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Phillips v. Perry

United States District Court, E.D. Michigan, Southern Division

September 28, 2017

MITCH PERRY, Respondent,



         Simon Phillips, III, (“Petitioner”), confined at the Newberry Correctional Facility in Newberry, Michigan, filed a petition for writ of habeas corpus pursuant to 28 U.S.C. § 2254. In his pro se application, petitioner challenges his conviction for assault with intent to do great bodily harm less than murder, M.C.L.A. § 750.84; first-degree home invasion, M.C.L.A. § 750.110a(2); third-degree home invasion, M.C.L.A. § 750.110a(4); domestic violence, third offense, M.C.L.A. §§ 750.81(2) and (4); discharge of a firearm into a building, M.C.L.A. § 750.234b; and possession of a firearm in the commission of a felony, M.C.L.A. § 750.227b. For the reasons stated below, the application for a writ of habeas corpus is DENIED WITH PREJUDICE.

         I. BACKGROUND

         Petitioner was convicted by a jury in the Washtenaw County Circuit Court. This Court recites verbatim the relevant facts relied upon by the Michigan Court of Appeals, which are presumed correct on habeas review pursuant to 28 U.S.C. § 2254(e)(1). See Wagner v. Smith, 581 F.3d 410, 413 (6th Cir. 2009):

The victim, Rose Hicks, dated Phillips for approximately four years. The two lived together during their relationship, but were not living together at the time of the incidents. On November 14, 2008, Hicks was watching television in her bedroom when she heard her front door forced open. Hicks testified that Phillips had “kicked down” her door, entered her home, began hitting her in the face, and then left. On November 22, 2008, Hicks was in her apartment with her new boyfriend. Hicks awoke to someone knocking on her front door. When Hicks looked through the peephole, she saw Phillips. According to Hicks, Phillips was bleeding and yelling “Rose, Rose. Help me.” Hicks then heard a gunshot. Hicks's new boyfriend then grabbed her by the hand and took her to the balcony to try and escape. Before Hicks could exit, Phillips grabbed her from behind. Phillips then pointed a gun at the right side of her neck and “clicked” it. Hicks testified that she then turned around, fell on top of Phillips and grabbed the gun. Phillips was bleeding profusely, and Hicks believed that he had lost consciousness. The police arrived shortly thereafter and Phillips was taken to the hospital for treatment of his injuries.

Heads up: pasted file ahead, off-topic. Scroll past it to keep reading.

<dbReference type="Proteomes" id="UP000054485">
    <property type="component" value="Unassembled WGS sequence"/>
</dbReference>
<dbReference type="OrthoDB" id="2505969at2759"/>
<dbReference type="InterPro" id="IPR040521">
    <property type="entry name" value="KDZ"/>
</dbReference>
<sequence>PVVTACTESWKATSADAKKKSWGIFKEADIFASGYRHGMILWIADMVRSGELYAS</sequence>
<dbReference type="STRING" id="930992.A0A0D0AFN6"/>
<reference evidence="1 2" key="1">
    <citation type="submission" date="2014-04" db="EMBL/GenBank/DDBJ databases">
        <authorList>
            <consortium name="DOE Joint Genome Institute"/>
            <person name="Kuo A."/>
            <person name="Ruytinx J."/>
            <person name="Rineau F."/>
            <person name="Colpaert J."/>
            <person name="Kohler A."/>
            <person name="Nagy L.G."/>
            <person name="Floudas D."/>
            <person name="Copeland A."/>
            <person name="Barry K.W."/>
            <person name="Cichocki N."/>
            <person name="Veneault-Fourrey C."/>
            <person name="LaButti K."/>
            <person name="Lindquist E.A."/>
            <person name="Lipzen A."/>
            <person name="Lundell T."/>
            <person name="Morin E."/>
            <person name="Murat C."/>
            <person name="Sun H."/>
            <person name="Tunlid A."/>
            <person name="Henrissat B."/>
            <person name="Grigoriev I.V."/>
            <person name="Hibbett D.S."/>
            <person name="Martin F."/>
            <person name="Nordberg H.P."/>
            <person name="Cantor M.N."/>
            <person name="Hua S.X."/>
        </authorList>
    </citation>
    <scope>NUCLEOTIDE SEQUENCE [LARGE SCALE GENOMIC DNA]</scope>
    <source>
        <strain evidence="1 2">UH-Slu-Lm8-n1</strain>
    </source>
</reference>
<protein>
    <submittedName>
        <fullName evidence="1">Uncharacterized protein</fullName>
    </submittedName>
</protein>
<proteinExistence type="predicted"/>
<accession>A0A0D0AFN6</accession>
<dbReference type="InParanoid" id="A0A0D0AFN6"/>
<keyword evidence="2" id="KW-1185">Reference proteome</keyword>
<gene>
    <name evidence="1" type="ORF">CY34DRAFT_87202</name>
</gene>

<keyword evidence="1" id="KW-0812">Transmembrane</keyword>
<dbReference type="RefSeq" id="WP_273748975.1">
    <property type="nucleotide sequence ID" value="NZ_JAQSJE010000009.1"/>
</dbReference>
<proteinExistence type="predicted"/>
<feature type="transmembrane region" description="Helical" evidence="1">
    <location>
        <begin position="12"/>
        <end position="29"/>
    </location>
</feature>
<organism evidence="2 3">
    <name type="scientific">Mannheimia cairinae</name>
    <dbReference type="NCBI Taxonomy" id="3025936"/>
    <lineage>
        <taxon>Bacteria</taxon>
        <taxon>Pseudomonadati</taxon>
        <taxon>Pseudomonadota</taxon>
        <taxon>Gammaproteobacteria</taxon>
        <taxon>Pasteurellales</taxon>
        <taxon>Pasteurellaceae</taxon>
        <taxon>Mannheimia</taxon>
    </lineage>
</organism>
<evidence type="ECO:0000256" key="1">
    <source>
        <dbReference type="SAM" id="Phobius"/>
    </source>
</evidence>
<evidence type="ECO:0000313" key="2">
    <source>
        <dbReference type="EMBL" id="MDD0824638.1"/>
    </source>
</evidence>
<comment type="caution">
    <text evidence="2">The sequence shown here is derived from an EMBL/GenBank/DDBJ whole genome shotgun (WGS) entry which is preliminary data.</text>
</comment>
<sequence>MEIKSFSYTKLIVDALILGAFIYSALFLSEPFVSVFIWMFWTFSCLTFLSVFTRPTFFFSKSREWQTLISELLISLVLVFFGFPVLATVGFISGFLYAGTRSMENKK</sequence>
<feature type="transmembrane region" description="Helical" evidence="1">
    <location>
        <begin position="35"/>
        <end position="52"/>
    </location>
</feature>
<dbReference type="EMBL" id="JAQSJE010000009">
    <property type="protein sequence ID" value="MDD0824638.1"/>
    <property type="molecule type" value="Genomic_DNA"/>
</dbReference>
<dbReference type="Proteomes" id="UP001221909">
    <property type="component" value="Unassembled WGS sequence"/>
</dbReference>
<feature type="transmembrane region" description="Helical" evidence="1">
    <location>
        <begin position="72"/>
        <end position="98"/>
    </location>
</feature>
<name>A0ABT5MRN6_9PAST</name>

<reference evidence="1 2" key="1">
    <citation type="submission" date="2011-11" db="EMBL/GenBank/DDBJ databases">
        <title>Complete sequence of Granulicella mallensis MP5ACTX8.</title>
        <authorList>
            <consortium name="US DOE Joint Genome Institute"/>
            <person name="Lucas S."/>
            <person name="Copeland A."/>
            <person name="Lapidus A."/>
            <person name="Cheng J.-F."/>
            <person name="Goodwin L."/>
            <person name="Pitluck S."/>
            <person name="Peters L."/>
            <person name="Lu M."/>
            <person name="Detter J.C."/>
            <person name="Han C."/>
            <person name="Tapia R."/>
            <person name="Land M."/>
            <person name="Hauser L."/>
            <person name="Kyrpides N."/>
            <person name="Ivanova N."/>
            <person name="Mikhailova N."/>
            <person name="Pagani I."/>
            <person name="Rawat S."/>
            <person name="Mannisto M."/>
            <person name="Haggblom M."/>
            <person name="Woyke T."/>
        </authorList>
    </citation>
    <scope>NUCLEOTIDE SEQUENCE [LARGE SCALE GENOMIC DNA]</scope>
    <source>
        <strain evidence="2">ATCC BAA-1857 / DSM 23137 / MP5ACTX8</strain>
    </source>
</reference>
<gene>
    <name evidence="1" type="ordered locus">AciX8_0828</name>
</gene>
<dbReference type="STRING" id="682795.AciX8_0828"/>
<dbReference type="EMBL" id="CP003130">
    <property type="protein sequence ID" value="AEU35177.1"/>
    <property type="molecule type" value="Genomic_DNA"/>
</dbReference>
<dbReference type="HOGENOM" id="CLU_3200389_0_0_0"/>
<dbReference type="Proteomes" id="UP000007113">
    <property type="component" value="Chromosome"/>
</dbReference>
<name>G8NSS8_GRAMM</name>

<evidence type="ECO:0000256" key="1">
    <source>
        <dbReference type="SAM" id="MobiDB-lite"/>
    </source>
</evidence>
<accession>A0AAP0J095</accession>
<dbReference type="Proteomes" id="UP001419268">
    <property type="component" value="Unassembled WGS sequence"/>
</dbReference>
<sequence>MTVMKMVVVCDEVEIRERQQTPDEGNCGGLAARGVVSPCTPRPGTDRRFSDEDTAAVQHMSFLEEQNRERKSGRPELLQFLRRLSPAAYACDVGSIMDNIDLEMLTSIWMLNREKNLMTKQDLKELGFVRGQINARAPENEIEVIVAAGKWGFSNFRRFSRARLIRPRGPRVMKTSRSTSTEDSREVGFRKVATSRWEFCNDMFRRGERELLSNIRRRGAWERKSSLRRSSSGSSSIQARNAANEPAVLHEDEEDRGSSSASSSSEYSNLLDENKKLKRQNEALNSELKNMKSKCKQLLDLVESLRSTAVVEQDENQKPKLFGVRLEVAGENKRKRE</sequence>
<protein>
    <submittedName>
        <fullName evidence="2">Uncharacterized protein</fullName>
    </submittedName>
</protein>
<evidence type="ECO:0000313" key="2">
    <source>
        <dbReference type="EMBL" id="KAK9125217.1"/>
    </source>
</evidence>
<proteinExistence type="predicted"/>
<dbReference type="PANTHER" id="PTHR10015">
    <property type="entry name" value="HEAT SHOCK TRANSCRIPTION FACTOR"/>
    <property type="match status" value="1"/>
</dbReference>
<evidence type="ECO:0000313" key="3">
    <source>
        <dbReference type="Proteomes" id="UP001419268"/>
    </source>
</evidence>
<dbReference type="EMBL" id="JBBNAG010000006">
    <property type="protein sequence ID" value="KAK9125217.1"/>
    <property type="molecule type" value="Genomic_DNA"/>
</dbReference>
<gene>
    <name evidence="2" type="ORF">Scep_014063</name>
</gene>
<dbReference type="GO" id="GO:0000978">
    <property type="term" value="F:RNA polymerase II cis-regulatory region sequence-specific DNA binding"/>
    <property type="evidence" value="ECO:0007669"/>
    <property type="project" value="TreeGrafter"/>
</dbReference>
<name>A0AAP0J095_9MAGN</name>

People v. Phillips, Nos. 298034, 307770, 2012 WL 3319969, p. 1 (Mich. Ct. App. Aug. 14, 2012).

         Petitioner's conviction was affirmed on appeal. Id., lv. den. 493 Mich. 921, 823 N.W.2d 563 (2012).

         Petitioner filed a petition for writ of habeas corpus, which was held in abeyance to permit petitioner to return to the state courts to exhaust additional claims. Phillips v. Harry, No. 2:14-CV-11318, 2014 WL 1389325 (E.D. Mich. Apr. 9, 2014).

         Petitioner filed a post-conviction motion for relief from judgment, which was denied. People v. Phillips, Nos. 08-2139-FH, 08-2145-FC (Washtenaw Cty.Cir.Ct., Apr. 28, 2015). The Michigan appellate courts denied petitioner leave to appeal. People v. Phillips, No. 331488 (Mich.Ct.App. May 5, 2016); reconsideration den. No. 331488 (Mich.Ct.App. Jul. 21, 2016); lv. den. 500 Mich. 922, 888 N.W.2d 72 (2016).

         On March 2, 2017, the Court granted the motion to lift the stay, amended the case caption, and granted the motion to amend the petition. In his original and amended petitions, petitioner seeks relief on the following grounds:

I. Petitioner is being unlawfully deprived of his liberty where he was denied his constitutional right to a fair trial whereas the trial court abused its discretion in granting the motion to consolidate the two cases.